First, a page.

People in corporate jobs tend to spend a lot of time working on laptops, which can strain their eyes during the day. The result often is reddened, dry, itchy or burning eyes; blurred vision and light sensitivity — all considered to be symptoms of ‘dry eyes,’ caused by a lack of eye fluid or ‘tears’ to keep eyes well-lubricated. Over time, dry eyes can increase the risk of eye infections, inflammation, vision problems and scratched cornea.
You need to take a closer ‘look’ at your office habits and start making that change to protect your eyes.
For instance, when we look at a screen intently for a long time, we forget to blink. It makes our eyes release a tear film made up of oil, water and mucus through meibomian glands located in the eye. Not blinking enough can block the flow of this lubricant and cause blockage of the glands, resulting in ‘meibomian gland dysfunction’ (MGD), a leading cause of dry eyes.
Looking up at the screen is also a problem. When the level of the screen is above the eye-level, we open our eyes wider while working. This leaves more of our eye surface exposed, increasing the rate of evaporation of tears from our eyes.
Well air-conditioned offices are comfortable but not the best thing for our eyes. Our body loses moisture in this cold environment and this causes dryness, increasing the risk of dry eyes because tears evaporate faster in cold, dry air.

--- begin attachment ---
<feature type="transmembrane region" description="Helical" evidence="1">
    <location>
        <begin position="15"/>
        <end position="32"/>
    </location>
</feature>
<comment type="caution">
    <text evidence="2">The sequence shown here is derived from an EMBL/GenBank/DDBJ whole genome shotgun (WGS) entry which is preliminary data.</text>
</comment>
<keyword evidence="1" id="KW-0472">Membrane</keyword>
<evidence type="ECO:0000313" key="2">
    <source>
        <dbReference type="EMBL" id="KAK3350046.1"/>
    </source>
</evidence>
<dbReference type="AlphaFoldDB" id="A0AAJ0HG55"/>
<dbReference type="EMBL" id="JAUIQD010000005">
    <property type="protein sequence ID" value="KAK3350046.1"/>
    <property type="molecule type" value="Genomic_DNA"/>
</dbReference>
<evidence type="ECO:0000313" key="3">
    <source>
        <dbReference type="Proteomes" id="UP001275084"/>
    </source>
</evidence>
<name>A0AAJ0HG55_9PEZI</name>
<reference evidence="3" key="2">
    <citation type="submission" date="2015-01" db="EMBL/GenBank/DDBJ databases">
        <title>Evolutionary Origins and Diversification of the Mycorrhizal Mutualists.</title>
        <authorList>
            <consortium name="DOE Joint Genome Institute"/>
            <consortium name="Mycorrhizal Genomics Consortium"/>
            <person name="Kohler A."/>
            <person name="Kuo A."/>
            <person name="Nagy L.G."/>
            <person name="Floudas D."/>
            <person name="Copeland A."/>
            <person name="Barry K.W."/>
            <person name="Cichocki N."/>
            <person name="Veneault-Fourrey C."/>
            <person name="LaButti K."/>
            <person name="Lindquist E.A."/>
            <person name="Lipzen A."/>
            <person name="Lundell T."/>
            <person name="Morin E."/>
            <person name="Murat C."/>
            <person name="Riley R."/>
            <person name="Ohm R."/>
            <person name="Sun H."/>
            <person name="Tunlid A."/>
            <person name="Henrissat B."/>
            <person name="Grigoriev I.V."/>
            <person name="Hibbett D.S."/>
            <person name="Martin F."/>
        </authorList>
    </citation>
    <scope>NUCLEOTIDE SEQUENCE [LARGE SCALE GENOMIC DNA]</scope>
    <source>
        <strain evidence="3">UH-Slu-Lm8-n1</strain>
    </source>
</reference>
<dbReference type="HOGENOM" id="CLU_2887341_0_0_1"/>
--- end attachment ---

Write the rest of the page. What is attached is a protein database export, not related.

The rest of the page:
Wearing lenses to work is another concern. Although newer lenses promise to help keep the eyes lubricated, wearing contact lenses continually for long periods of time does contribute to dry eyes.
So, for your eyes only, it’s time to prevent dry eyes, one blink at a time.
Since blinking, like breathing, is something we do involuntarily, we must train ourselves to blink correctly. And here are some simple tips: follow the 20-20-20 rule whenever you work in front of a screen for a long time. Every 20 minutes, look at something about 20 feet away for around 20 seconds. Make sure that your computer screen is about 4 to 5 inches below your eye level.
Glasses instead of lenses
Wear glasses instead of lenses to work. Glasses act as a barrier to the AC draft and also prevent tears from evaporating quickly. Stay hydrated. Keep a bottle of water where you can see it, so you remember to drink through the day. Apply a warm compress to the eyes. And use eye drops and over-the-counter medication, recommended by your ophthalmologist, if needed.
In 8 out of 10 patients, the cause of dry eyes is meibomian gland dysfunction. Its treatment can help prevent permanent gland loss and unblock the glands. Some patients may need specialised treatment, in addition to eye drops and warm compresses. Leading ophthalmologists have advanced tools to apply heat to and massage the inner and outer eyelids and treat MGD. If you are worried that you may have this condition, you need to meet your doctor on what needs to be done to prevent any further damage and get the appropriate treatment.
The writer is CEO, Doctor Eye Institute Private Ltd